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Sports Opinion: Cincinnati fans unite

By Caleb Childers
On October 28, 2012

While cities like Boston, New York and Los Angeles dominate the ESPN headlines, small market cities such as Cincinnati continue to do things their way. The sports tradition of Cincinnati is something as unique to the city as the beautiful taste of Skyline chili.
Cincinnati's sports roots go all the way back to 1869 when the Cincinnati Red Stockings became the first ever professional baseball team. Because of this distinction, Cincinnati has always been a baseball town and continues to be one to this day. People in Cincinnati love their Reds, and being a Reds fan is something that is passed down from generation to generation. Our grandparents talk about the days of Ted Kluszewski while our parents talk about the "Big Red Machine," and now it's our turn to talk about Joey Votto and Johnny Cueto.
History is a major theme in Cincinnati and Reds fans love their traditions. Every year the team opens the season at home, and tickets for opening day are hard to come by. It's a city holiday that is unique to Cincinnati and symbolizes the love of their team.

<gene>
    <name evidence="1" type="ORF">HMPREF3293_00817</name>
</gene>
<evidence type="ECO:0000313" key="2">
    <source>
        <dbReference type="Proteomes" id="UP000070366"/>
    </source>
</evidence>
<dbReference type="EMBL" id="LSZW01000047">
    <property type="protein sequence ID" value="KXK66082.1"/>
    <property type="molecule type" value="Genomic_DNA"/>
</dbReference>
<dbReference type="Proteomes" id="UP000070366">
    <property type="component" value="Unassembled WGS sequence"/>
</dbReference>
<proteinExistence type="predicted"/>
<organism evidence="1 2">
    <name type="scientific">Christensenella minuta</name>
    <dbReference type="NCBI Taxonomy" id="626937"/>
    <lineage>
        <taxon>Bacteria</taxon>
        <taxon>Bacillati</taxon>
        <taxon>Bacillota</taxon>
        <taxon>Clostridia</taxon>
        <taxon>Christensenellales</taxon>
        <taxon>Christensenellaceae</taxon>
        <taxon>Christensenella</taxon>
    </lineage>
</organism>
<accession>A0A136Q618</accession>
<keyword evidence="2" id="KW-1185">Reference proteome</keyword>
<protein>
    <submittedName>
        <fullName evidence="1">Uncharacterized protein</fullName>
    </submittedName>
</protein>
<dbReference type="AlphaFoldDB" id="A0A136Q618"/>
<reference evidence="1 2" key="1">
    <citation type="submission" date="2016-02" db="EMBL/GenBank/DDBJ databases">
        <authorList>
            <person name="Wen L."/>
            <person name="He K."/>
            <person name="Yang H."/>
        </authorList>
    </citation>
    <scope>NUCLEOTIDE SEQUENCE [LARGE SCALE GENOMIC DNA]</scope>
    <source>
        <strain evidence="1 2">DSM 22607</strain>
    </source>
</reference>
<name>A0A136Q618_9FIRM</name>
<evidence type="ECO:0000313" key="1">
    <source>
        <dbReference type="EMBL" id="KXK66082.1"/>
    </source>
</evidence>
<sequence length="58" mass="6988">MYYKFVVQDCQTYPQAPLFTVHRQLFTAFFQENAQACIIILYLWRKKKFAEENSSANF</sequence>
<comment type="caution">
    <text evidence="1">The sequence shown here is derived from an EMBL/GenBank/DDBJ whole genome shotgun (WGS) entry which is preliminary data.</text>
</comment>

The Reds have a fan base that spreads from Indiana to West Virginia and all the way down to Kentucky and Tennessee. This group of fans may not have the convenience of seeing their team play all the time, but they're as passionate a group as any other team has.
It is true that Reds games are not as well attended as other teams, but for a small market team, having 2,347,000 fans come into the ballpark is a respectable number. The Reds finished just below the Braves in average attendance and no one ever doubts the passion of Atlanta fans. This number becomes even more impressive when you look at the size of each city and see that Cincinnati is just over half the size of Atlanta.
While the Reds are the face of Cincinnati sports, their downtown neighbors are still beloved by the city. The Bengals have only had three playoff appearances in the last 21 seasons, but the city still loves and roots for its team. Every year, Bengals fans still gather together on Sundays to watch their team. Even long distance fans text and call each other to discuss how the team is doing. Sure, Mike Brown is possibly the worst owner in all of sports and sure the team is referred to as "the bungals," but they are still a major part of the Cincinnati sports tradition.
In the late 1990s the Bengals threatened to leave the city if they did not have a new stadium built, which is a common threat in American sports. The city agreed to pay for almost the entire stadium with public funds in order to keep the hometown team. If the city did not care about the Bengals, would they have built Paul Brown Stadium?
So maybe the Reds and the Bengals are not the most successful teams in the country, and maybe their attendance is not at the level of New York or Boston. But these two teams are a part of the heart and soul of the city of Cincinnati, and their fans love them in good times and bad.


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